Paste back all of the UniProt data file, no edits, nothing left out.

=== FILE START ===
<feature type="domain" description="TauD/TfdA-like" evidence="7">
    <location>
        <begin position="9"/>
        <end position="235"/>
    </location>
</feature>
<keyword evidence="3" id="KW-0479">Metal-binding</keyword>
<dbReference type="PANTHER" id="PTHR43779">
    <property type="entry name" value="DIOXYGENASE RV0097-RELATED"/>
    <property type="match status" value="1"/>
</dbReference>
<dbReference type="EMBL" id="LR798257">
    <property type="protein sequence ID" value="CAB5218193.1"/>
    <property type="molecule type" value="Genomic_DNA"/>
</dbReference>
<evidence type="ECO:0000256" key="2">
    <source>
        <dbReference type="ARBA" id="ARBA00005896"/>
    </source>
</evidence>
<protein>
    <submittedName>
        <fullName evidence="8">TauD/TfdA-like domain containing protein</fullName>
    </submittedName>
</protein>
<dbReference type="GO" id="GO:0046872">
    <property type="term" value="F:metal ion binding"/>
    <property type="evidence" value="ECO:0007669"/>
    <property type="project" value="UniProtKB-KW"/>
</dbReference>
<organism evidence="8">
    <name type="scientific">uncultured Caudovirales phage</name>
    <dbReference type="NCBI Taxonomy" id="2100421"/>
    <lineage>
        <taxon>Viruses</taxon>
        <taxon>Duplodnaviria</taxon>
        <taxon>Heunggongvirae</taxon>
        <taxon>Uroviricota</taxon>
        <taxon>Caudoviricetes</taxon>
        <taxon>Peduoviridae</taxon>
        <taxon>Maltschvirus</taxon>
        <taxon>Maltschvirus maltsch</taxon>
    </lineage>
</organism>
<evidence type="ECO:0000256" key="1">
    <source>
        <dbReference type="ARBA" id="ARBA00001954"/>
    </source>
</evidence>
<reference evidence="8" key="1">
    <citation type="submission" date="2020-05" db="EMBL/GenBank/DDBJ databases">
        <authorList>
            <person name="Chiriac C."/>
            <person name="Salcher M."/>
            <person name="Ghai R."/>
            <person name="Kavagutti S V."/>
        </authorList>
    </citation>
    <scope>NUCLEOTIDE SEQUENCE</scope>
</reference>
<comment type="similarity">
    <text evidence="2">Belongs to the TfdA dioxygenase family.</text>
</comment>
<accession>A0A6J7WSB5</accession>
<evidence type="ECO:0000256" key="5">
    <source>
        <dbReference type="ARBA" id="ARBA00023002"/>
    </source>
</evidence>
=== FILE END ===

<feature type="domain" description="TauD/TfdA-like" evidence="7">
    <location>
        <begin position="9"/>
        <end position="235"/>
    </location>
</feature>
<keyword evidence="3" id="KW-0479">Metal-binding</keyword>
<dbReference type="PANTHER" id="PTHR43779">
    <property type="entry name" value="DIOXYGENASE RV0097-RELATED"/>
    <property type="match status" value="1"/>
</dbReference>
<dbReference type="EMBL" id="LR798257">
    <property type="protein sequence ID" value="CAB5218193.1"/>
    <property type="molecule type" value="Genomic_DNA"/>
</dbReference>
<evidence type="ECO:0000256" key="2">
    <source>
        <dbReference type="ARBA" id="ARBA00005896"/>
    </source>
</evidence>
<protein>
    <submittedName>
        <fullName evidence="8">TauD/TfdA-like domain containing protein</fullName>
    </submittedName>
</protein>
<dbReference type="GO" id="GO:0046872">
    <property type="term" value="F:metal ion binding"/>
    <property type="evidence" value="ECO:0007669"/>
    <property type="project" value="UniProtKB-KW"/>
</dbReference>
<organism evidence="8">
    <name type="scientific">uncultured Caudovirales phage</name>
    <dbReference type="NCBI Taxonomy" id="2100421"/>
    <lineage>
        <taxon>Viruses</taxon>
        <taxon>Duplodnaviria</taxon>
        <taxon>Heunggongvirae</taxon>
        <taxon>Uroviricota</taxon>
        <taxon>Caudoviricetes</taxon>
        <taxon>Peduoviridae</taxon>
        <taxon>Maltschvirus</taxon>
        <taxon>Maltschvirus maltsch</taxon>
    </lineage>
</organism>
<evidence type="ECO:0000256" key="1">
    <source>
        <dbReference type="ARBA" id="ARBA00001954"/>
    </source>
</evidence>
<reference evidence="8" key="1">
    <citation type="submission" date="2020-05" db="EMBL/GenBank/DDBJ databases">
        <authorList>
            <person name="Chiriac C."/>
            <person name="Salcher M."/>
            <person name="Ghai R."/>
            <person name="Kavagutti S V."/>
        </authorList>
    </citation>
    <scope>NUCLEOTIDE SEQUENCE</scope>
</reference>
<comment type="similarity">
    <text evidence="2">Belongs to the TfdA dioxygenase family.</text>
</comment>
<accession>A0A6J7WSB5</accession>
<evidence type="ECO:0000256" key="5">
    <source>
        <dbReference type="ARBA" id="ARBA00023002"/>
    </source>
</evidence>